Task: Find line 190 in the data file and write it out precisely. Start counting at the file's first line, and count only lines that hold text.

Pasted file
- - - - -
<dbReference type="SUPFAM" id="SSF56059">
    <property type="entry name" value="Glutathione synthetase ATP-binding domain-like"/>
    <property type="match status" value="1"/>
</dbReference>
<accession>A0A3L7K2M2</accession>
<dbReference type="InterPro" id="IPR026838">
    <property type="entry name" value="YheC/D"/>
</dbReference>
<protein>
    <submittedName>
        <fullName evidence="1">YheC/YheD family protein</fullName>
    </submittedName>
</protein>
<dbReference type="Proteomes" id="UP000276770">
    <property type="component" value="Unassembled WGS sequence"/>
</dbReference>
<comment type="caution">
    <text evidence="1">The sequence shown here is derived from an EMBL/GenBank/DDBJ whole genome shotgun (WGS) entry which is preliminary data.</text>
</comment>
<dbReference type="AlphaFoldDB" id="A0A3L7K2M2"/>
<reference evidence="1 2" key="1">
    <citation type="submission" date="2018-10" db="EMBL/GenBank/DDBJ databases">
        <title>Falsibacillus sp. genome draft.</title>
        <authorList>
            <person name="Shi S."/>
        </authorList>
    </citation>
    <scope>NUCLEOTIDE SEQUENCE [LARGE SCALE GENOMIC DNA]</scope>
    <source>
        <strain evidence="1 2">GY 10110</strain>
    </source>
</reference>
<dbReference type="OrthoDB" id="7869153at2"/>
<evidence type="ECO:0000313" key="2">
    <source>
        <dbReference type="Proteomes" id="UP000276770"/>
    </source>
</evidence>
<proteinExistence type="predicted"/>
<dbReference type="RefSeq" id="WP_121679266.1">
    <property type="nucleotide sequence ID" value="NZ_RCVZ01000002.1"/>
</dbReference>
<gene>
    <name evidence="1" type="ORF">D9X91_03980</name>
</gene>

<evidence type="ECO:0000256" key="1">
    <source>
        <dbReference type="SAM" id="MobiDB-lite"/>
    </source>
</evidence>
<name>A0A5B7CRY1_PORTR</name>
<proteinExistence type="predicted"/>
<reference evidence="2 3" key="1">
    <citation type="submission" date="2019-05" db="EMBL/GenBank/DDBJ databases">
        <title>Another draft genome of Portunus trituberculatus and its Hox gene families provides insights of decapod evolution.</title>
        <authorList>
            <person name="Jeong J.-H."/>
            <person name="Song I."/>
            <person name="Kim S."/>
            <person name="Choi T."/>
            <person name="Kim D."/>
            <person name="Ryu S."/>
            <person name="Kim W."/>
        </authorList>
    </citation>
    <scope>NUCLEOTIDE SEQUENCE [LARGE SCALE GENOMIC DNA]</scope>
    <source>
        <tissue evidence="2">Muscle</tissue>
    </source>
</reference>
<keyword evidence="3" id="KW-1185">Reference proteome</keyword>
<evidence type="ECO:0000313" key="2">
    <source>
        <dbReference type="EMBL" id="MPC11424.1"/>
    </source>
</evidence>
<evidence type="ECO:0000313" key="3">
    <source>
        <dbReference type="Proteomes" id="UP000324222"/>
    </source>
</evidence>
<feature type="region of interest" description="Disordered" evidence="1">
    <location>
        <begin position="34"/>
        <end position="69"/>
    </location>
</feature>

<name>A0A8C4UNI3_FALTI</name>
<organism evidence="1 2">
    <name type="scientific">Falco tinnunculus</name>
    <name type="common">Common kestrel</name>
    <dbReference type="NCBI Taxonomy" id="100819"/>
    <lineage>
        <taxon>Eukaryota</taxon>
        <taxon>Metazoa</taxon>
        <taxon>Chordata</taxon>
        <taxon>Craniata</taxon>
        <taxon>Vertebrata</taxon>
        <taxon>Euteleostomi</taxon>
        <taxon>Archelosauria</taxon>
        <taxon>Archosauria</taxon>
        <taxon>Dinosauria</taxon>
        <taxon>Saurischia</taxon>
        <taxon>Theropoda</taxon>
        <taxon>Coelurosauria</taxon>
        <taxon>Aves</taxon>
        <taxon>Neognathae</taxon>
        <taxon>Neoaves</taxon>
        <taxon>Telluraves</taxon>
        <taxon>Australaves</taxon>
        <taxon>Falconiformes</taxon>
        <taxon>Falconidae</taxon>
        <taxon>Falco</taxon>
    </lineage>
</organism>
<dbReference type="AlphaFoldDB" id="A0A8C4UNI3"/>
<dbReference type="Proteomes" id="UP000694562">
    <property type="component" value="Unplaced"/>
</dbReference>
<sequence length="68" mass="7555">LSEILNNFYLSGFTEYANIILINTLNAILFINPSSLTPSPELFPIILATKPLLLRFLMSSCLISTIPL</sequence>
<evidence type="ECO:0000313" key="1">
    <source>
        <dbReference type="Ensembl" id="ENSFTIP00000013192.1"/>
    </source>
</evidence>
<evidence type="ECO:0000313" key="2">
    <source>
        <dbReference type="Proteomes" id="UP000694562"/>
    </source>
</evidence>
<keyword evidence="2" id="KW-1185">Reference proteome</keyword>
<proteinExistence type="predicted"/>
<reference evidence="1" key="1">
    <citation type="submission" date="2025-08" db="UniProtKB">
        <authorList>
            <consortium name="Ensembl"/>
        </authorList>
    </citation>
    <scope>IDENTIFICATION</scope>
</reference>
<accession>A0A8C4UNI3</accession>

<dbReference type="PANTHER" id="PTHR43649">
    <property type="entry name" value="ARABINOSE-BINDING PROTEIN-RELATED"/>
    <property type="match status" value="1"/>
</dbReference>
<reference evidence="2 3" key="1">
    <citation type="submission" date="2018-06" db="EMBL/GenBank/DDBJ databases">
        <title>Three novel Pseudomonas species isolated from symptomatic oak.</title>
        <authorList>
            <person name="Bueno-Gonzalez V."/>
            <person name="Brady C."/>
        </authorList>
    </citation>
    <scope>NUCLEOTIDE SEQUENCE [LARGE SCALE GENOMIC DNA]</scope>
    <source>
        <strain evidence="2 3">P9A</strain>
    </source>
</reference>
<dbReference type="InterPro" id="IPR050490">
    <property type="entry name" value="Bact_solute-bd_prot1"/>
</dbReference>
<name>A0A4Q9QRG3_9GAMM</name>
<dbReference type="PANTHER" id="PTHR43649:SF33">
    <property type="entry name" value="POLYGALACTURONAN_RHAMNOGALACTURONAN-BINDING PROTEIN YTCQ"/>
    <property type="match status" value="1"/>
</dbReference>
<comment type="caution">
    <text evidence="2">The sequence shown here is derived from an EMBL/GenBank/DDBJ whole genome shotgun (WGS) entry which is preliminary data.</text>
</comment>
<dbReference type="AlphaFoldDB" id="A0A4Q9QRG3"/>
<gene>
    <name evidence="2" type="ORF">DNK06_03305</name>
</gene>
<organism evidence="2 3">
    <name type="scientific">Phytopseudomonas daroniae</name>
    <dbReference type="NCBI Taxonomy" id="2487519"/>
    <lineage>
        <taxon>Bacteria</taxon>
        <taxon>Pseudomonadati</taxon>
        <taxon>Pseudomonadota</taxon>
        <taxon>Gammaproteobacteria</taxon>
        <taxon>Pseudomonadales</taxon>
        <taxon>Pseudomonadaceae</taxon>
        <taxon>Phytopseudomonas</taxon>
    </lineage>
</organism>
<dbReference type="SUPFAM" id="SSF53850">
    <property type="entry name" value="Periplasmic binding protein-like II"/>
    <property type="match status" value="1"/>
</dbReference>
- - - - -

</dbReference>